Battle of the Bands Vol. 1 original graphic novel
Writer/Artist/Cover artist: Steve Buccellato
Letters: Lucas Rivera
Editor: Rob Tokar
Price: $9.99 US/$12.50 CAN
Though I’ve enjoyed Steve Buccellato’s work in the past, I approached this new project with some trepidation. Given the ramped-up T&A factor at play on the cover, I figured I was in for a low-brow sex romp, the equivalent of watching a sorority-house pillow fight. I started thumbing through the pages, my mind made up already. Fortunately, it didn’t take long for Buccellato to change my mind. While I wasn’t taken with the WWE-style violence that’s included as part of the property, the story and characters won me over. Buccellato offers action and romance with his take on an Amerimanga book, but the real appeal lies in the humor and the characters’ unrestrained joie de vivre. Buccellato adapts his comic-art style to bring a greater Japanese influence to the surface, but he really doesn’t have to stray too far from his previously established cartooning style. One of the reasons the book works so well is that the art matches the high energy and quick pace of the script incredibly well. Fans of such comics as Chynna Clugston’s Blue Monday and Jen van Meter’s Hopeless Savages will no doubt enjoy Battle of the Bands.
Led Salad is the hottest all-girl band to come out of Los Angeles in a long time. They not only dominate the stage of every club in which they perform, they also trounce the competition… literally. They live in a culture in which rival bands actually rumble in the street. So when one says they count on their roadie for more than just carrying the equipment, it means a lot. But their uber-roadie warrior Mark calls it quits, they’re left scrambling to find a replacement. Enter Chet, a songwriter and musician who finds himself dumped by both his girlfriend and her band. A chance encounter lands him in the Led Salad roadie gig and a world tour. But Chet’s a lover, not a fighter, leaving some band members worried about their future… and one swooning.
The cover gives one a hint of what to expect in terms of visuals inside the book. The members of Led Salad are, for the most part, hyper-sexualized in appearance and personality, so, not surprisingly, there’s a lot of emphasis on their physical attributes. Mind you, it works in the context of the characters and the premise to a certain degree. Sex appeal is a part of rock-n-roll, of course, and the Led Salad ladies are characters who relish life, living in the moment. Still, there are occasions on which Buccellato boosts the T&A quotient to a near-maximum that makes one’s eyes roll. The art is at its best when it revels in the kinetic qualities of the story. Action scenes move along quickly. In additional to the strong manga look that Buccellato has adopted for this book, I also detected a hint of a Sergio Aragones influence at play. The action-oriented bits are rendered much more loosely than other scenes, and the unrestrained qualities in the art during those moments really put me in mind of Aragones’s frenetic, expressive style.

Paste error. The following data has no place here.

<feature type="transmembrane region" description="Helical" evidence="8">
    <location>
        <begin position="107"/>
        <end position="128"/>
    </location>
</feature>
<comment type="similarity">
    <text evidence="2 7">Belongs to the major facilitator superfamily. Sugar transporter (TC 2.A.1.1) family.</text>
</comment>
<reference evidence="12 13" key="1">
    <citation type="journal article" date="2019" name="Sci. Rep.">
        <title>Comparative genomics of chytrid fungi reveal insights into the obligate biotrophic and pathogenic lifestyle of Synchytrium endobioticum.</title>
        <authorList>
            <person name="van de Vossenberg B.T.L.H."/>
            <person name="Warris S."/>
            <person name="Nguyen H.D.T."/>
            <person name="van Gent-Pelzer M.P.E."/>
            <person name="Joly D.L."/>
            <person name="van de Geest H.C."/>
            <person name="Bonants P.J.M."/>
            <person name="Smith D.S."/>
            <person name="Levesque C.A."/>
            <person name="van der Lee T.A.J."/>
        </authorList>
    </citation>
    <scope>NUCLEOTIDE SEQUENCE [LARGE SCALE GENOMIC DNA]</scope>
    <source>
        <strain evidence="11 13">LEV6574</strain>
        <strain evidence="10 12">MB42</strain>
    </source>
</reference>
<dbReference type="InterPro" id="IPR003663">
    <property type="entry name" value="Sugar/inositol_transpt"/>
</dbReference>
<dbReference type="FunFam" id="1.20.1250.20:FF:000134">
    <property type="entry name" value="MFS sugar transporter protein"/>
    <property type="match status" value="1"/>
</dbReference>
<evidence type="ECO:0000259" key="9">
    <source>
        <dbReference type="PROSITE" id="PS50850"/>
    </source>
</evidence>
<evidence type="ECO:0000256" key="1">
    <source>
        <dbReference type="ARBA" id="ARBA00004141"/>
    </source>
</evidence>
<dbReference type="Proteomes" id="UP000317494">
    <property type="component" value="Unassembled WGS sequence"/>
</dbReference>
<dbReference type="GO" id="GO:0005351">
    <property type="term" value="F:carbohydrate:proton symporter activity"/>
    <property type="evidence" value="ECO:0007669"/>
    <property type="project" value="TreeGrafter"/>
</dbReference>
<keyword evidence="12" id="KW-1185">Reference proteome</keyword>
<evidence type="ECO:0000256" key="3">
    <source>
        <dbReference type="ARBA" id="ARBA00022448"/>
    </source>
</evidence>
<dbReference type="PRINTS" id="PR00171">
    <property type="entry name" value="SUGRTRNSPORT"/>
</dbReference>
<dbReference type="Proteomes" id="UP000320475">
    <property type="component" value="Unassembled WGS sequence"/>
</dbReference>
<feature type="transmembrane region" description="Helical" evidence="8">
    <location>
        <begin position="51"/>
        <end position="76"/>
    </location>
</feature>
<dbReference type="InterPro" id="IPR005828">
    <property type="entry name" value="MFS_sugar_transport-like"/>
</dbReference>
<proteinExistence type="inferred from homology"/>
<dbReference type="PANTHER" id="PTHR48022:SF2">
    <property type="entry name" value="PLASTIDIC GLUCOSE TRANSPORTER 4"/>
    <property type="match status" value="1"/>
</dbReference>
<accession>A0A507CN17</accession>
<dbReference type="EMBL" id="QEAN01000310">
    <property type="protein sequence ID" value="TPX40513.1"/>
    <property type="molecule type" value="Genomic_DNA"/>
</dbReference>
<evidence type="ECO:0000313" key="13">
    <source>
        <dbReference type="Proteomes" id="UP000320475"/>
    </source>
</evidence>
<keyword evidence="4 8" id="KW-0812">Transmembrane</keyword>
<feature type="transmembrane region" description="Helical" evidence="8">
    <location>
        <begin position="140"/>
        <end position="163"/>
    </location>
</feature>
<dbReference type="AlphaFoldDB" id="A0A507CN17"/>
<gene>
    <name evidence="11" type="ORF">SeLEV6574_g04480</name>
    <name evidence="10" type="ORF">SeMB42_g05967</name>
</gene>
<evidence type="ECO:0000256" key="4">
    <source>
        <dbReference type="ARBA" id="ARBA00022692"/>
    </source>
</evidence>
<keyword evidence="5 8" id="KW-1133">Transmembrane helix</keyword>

I think this story would have worked more effectively for me if the conflicts between the various bands all over the world were actually armed conflicts. At times, it seemed like the characters were only play-fighting, engaging in a war but not to the death. But later in the book, another band seems dead-set on actually slaughtering the women of Led Salad. Not only was there an inconsistency in the ways the conflicts were conveyed, but I also found the gunplay and swordplay to be much harsher in tone than the more playful qualities elsewhere in the book.
Though it’s a small touch and really contributes little to the actual plot, Buccellato’s penchant for naming the various rival bands that Led Salad must contend with all over the world is really entertaining. We only glimpse a few, but Japan’s Shogun Knife had style and France’s Whores D’Oeuvres punny name had me smiling from ear to ear.
If one had to describe Battle of the Bands to someone in other pop-culture terms, I suppose one could see it as Josie and the Pussycats all… well, not all grown up, really, but as Josie and the Pussycats on tequila. The characters are all actually rather immature, but Buccellato’s story is something of a celebration of the excesses of youth. It’s about living life in the moment, about taking risks and about the dependability of friends. The characters revel and rebel, and they only take pause to consider their responsibilities to one another. Ultimately, the facets of the book with any kind of depth are eclipsed by its tremendous sense of fun. 7/10